Jacob says tenant priorities have changed as well, and they are likely to be more demanding now. Investors looking for maximum tenant demand may want to consider developments with features such as 24-hour concierge, landscaped gardens and courtyards, on-site cinemas and gyms, and (more important than ever) co-working space.

Jacob says Eden Grove, a new residential quarter in Staines from Berkeley, offers the chance for residents to both work in their own apartment or private communal areas – providing the perfect in between option.

She said the trend for remote/agile working had been on the turn even before the pandemic, but is now one of the biggest features, along with gardens and parking.

On the topic of pet-friendliness, an increasing desire from tenants, Jacob says Eden Grove is close to many green spaces and does welcome pets, but residents will need a license.

Gilmore chimes in to add that pet-friendly tenancies are now the fifth most searched for term for renters on Zoopla, highlighting its increasing importance.

Why Staines?

Bowles says the town on the Thames is just a 35-minute train journey to Waterloo and has easy access to green space.

During the pandemic, people have wanted to move away from city centres, which have lost their lustre with pubs, restaurants, clubs, museums, theatres, landmarks, cultural venues and sporting stadiums all closed.

At the same time, some people have realised that countryside living – while idyllic – is too far out. They instead want the best of both worlds, Bowles insists.

As well as being 35 minutes from London by train, it also sits just a 10-minute drive from Heathrow. Figures suggest there has been a 58% migration into Staines in recent years, with the town also being in the top 10% of the UK for economic growth.

Alongside strong transport links and plentiful green spaces, it’s also home to the headquarters of a number of global businesses, including BP, Bupa and Salesforce. The combo of cheaper rents and proximity to London would seemingly make it very attractive to business in this regard.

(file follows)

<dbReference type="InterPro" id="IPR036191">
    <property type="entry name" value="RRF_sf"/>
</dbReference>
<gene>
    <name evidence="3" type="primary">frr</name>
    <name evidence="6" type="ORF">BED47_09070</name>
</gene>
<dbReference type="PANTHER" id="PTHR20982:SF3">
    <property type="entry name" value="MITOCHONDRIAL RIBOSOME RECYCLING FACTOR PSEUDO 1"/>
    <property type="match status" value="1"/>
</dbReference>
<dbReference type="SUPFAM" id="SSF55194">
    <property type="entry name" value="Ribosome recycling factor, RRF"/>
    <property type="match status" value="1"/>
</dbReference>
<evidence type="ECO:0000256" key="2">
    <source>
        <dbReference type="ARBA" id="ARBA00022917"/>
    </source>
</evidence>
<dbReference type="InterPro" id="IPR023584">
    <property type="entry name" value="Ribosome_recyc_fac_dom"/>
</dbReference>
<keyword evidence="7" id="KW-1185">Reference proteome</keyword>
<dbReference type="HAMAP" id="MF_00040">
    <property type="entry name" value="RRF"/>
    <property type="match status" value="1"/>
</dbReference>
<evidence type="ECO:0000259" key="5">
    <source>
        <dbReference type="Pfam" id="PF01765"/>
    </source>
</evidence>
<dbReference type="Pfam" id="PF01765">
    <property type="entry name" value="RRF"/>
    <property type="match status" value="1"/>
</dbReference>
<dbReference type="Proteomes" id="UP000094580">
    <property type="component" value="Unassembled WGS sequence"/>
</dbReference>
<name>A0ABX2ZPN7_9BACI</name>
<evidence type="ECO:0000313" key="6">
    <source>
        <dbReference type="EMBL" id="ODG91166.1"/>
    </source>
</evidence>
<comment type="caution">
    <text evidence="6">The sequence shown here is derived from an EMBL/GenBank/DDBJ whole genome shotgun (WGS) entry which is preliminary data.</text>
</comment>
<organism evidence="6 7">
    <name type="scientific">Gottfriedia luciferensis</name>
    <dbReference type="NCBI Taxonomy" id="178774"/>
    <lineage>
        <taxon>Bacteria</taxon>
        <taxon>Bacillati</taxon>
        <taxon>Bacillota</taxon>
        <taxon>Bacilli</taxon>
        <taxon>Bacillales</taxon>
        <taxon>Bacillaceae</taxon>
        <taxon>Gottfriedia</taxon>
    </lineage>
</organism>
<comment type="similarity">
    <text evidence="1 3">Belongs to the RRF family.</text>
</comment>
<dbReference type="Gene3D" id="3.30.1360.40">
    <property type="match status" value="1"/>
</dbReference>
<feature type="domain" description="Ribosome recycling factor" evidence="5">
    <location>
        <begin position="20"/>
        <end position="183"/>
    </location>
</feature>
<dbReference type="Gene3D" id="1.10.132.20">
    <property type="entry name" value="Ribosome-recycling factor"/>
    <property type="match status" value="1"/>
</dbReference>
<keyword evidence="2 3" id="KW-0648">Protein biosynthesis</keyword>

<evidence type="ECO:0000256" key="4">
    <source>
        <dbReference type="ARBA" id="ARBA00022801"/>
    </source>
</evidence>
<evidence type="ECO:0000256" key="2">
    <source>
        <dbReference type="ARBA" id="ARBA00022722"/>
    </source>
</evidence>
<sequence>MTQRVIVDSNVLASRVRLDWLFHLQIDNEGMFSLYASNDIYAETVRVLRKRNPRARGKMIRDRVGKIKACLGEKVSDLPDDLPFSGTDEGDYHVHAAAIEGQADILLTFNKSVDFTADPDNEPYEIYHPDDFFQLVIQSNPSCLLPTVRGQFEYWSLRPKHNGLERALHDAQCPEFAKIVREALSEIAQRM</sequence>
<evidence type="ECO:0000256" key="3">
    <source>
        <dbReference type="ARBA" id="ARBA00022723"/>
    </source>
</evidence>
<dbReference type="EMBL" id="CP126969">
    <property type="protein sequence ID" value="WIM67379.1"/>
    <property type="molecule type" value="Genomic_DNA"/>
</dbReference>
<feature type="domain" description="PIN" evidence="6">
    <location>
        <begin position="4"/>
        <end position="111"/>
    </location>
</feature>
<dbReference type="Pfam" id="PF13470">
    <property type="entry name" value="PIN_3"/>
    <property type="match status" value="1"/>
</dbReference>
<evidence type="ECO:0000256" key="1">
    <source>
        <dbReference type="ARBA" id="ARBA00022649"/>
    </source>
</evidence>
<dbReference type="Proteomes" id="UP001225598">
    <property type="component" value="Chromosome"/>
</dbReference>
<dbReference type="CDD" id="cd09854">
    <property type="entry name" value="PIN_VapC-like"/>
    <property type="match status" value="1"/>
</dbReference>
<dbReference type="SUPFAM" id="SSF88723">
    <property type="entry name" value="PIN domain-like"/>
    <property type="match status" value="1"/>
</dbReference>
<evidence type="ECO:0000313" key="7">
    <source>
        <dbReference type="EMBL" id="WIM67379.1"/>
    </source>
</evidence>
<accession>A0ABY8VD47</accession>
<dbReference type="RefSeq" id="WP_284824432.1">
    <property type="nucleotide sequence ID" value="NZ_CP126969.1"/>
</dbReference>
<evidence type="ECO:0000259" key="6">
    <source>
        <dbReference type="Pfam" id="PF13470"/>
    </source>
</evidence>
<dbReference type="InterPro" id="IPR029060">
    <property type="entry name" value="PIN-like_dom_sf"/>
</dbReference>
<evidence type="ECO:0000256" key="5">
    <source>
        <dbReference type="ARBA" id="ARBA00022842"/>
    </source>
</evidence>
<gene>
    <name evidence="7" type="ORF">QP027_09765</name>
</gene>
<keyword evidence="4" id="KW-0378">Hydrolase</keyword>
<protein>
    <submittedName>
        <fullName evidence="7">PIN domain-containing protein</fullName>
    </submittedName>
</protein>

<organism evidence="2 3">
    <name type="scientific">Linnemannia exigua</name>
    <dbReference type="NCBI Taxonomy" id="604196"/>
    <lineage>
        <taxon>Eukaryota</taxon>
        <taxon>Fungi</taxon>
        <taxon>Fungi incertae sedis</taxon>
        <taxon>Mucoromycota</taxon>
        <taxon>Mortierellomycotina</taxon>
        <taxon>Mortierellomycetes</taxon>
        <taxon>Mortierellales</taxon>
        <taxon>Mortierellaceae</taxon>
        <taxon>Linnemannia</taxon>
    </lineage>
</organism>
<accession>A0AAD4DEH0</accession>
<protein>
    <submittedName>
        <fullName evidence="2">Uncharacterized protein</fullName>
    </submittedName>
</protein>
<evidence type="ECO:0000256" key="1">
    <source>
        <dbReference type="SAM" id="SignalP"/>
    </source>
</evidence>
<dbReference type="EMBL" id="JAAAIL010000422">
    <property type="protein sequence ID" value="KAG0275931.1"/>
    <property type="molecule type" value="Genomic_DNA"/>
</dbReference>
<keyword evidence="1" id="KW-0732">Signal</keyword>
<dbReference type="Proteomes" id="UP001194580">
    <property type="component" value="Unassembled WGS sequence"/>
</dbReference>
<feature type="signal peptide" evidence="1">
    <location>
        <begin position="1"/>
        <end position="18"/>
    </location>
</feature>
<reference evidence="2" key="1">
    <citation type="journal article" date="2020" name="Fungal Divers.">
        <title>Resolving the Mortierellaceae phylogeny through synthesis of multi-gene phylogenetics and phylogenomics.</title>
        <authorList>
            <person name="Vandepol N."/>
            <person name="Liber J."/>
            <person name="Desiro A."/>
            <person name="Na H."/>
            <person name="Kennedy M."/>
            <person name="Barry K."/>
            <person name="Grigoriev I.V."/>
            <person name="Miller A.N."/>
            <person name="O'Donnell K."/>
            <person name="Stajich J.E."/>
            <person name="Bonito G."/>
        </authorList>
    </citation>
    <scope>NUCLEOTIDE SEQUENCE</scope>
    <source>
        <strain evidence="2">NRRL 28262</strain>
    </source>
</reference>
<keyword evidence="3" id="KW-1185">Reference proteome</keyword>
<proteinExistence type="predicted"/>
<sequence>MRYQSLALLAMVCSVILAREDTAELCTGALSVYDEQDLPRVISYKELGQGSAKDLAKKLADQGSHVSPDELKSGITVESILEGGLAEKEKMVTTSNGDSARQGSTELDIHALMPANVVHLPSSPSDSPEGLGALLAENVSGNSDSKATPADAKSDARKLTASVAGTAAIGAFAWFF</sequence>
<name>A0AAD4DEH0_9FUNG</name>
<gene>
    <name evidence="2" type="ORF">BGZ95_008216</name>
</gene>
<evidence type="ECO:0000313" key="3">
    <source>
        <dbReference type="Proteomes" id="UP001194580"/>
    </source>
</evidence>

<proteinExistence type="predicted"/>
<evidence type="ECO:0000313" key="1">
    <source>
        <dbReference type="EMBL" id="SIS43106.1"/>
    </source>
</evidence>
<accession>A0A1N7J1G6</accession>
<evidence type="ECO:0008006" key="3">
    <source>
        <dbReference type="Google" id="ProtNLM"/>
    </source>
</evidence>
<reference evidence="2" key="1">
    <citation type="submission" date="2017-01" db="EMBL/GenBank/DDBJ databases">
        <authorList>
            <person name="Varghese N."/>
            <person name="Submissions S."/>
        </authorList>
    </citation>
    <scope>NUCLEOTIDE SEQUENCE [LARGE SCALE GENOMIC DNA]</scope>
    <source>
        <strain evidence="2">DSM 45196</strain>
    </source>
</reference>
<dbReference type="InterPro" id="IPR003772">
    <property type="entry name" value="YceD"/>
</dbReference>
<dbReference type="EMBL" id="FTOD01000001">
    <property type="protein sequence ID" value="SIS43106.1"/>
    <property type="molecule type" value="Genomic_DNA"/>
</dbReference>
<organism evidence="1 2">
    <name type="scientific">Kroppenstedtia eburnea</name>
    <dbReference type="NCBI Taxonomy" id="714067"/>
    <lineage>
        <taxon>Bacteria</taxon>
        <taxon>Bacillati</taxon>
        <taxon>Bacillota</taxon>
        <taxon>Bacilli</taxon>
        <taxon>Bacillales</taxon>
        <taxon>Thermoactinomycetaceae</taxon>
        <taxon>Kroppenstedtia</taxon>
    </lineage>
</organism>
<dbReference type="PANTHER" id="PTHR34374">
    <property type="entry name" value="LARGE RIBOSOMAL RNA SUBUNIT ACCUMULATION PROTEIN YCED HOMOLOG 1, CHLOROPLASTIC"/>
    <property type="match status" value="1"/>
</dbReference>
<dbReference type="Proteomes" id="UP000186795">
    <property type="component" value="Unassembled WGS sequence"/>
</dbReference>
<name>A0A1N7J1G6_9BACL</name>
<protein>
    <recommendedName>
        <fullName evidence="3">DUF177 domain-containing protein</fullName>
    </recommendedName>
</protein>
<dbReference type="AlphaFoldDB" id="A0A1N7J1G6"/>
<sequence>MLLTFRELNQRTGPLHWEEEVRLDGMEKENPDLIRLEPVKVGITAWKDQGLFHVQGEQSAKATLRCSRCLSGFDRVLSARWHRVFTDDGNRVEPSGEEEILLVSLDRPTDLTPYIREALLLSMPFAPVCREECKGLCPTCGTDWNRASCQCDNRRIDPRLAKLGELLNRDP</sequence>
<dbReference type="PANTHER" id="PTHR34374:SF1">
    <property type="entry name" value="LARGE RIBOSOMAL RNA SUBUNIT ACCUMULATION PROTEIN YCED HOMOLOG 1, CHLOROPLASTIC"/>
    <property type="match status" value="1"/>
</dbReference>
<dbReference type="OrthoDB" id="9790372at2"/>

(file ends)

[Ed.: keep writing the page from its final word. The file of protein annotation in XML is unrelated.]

Buy-to-let – will there be further government intervention?

Bowles says there has already been a number of changes making life more difficult for landlords and investors, including the 3% stamp duty surcharge and the phasing out of mortgage interest tax relief.

These won’t be reversed anytime soon, but neither are any further major changes being anticipated. The biggest shift, Bowles adds, has been on sustainability, with rental homes now required to have much better energy efficiency and further changes expected on this soon.

Jacob says a new-build leaves investors with less to worry about when it comes to energy efficiency, with these types of homes constructed with sustainability in mind.

“In a new-build, the heating element and insulation are likely to be better during those long, cold winters,” she said.

She argues that tenants are likely to be looking for a good layout, green space, amenities, gym facilities, co-working space, transport links, and a good sense of community, and new-build developments can provide this.

She describes Staines as a new commuter belt, with new HQs moving there, and a huge number of 24–29-year-olds from the London boroughs moving to Staines. Commercial and retail typically follow this demographic, leading to opportunities for further economic growth.

Jacob says somewhere like Staines is a great place to get in now before it becomes too established and price points become much more prohibitive.

Has Staines shaken off its bad rep?